sumpweed


Also found in: Wikipedia.

sumpweed

(ˈsʌmpˌwiːd)
n
(Plants) a herbaceous, oily, annual plant, Iva annua, native to North America and once cultivated for its edible seeds. Also called: marshelder
References in periodicals archive ?
Risk was estimated by evaluating consumption of Uroleucon aphids by lady beetles in no-choice laboratory tests, and by determining incidence of non-native lady beetles within naturally occurring patches of goldenrod and giant sumpweed (Cyclachaena xanthifolia (Nutt.
ambrosiae (Thomas) on giant sumpweed (Cyclachaena xanthifolia [Nutt.
There also seems to be some relationship between giant ragweed, common sunflower and seacoast sumpweed.
In feasting deposits at Cahokia in southern Illinois, for example, Pauketat and his colleagues found evidence of corn, bottle gourd, squash, sunflower, sumpweed, chenopod, maygrass, erect knotweed, four varieties of nuts, grape, and many fruits (persimmon, strawberry, plum, bramble, elderberry, nightshade, blackhaw, mulberry, sunflower), along with greens and small grains amaranth, purslane, panicoid grasses, carpetweed, and spurges).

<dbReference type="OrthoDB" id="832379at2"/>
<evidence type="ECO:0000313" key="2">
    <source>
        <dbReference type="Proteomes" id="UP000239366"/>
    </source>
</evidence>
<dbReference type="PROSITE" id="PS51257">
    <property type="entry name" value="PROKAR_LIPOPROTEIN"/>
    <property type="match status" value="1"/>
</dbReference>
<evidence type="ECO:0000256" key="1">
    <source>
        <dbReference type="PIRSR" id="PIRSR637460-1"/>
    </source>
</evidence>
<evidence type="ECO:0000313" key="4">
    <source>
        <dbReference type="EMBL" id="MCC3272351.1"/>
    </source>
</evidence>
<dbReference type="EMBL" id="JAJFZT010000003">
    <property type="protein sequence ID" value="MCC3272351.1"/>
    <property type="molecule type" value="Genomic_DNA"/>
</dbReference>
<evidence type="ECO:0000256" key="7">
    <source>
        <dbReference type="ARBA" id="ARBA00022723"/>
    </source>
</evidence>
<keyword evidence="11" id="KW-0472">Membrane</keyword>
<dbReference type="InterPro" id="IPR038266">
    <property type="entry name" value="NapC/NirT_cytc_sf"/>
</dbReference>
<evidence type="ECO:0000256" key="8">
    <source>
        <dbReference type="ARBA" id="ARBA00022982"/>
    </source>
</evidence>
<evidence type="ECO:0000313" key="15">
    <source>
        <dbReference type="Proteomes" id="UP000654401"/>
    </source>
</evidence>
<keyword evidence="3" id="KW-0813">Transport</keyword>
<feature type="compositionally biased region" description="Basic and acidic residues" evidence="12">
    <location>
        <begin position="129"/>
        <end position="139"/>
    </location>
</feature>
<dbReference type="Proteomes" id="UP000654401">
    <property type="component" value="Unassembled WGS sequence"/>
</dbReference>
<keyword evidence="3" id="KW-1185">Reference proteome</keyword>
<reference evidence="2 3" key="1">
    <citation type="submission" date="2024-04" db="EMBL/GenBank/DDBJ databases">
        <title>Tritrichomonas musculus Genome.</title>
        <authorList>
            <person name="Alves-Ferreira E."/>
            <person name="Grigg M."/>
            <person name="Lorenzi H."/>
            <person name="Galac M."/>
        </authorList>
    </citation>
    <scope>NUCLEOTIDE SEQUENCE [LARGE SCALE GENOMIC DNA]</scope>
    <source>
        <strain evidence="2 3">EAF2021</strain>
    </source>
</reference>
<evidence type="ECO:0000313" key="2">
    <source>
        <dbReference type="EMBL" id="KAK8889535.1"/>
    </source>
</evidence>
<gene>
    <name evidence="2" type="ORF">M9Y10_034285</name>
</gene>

He describes sumpweed, with 32 percent protein, as "a nutritionist's ultimate dream.
In a similar vein, Dee Anne Wymer summarizes paleoethnobotanical evidence from ten Woodland sites in the study area that span a temporal range of 2,000 years, documenting the shift from Early Woodland garden production of Eastern Agricultural Complex plants (maygrass, goosefoot, erect knotweed, little barley, sumpweed, and sunflower) to Late Woodland maize-based field agriculture.
Dominant forbs included Mexican hat (Ratibida columnaris), western ragweed (Ambrosia psilostachya), sumpweed (Iva annua), loosestrife (Lythrium californicum), and clay violet (Ruellia nudiflora).